Spotlight on PE’s Western Suburbs

Private Property South Africa
Lee-Anne Butler

There’s a lot more to be excited about in Port Elizabeth’s Western Suburbs now.

The western suburbs of Port Elizabeth are often viewed as the ugly stepsisters to the Indian Ocean-hugging Summerstrand and Blue Water Bay. But with the recent opening of Baywest mall, off Walker Drive in Sherwood, this impolite stigma is changing fast.

From the N2 Cotswold offramp which heads off to the Garden Route, running all the way west to the wild lands and small holdings of Kragga Kamma, is Port Elizabeth’s future – the gateway from where the city of 1,3m inhabitants is set to expand.

At 90,000m2 Baywest Mall is the largest shopping centre to open its doors in the Eastern Cape. Developed as a joint venture between Abacus Asset Management and the Billion Group, this R2-billion investment features some 250 stores, restaurants and entertainment attractions such as an ice rink, an 8-screen Ster-Kinekor Cinema complex with an IMAX screen, a ten-pin bowling alley, hi-tech games arcade and indoor dodgem cars.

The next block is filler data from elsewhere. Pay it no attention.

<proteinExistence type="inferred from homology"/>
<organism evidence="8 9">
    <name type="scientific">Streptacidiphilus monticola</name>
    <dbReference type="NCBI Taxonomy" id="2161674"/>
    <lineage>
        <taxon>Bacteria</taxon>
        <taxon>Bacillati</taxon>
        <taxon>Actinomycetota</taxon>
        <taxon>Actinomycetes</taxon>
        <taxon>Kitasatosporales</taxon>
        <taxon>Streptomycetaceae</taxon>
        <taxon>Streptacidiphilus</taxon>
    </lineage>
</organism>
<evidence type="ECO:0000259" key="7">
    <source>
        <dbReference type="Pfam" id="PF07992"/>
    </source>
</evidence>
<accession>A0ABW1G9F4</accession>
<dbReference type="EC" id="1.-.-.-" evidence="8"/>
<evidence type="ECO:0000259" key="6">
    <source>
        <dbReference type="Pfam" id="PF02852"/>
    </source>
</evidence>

Baywest City managing director Gavin Blows said other businesses and developments in the area have said that the development of Baywest has changed the perception of the western suburbs from an area too far removed from the Port Elizabeth city centre, to that of “a new hub of growth and possibility for the city.”

“Baywest Mall was the catalyst for the development of Baywest City, and with the successful opening of the mall under our belts, we can concentrate on rolling out the rest of Phase One of Baywest City, starting with the recent ground-breaking on a three-storey, four-star green rated office block. A lifestyle centre, a private school and hospital, housing developments and commercial space is also to come as part of Phase One,” he said.

Down the road from Baywest are the older, less brash, more sedate established garden suburbs of Sunridge Park, Framesby and Fernglen noted for their excellent schools which have notoriously long waiting lists. So desperate are parents to get a place for their kids in these schools, that they are buying up property to qualify to be first in the queue.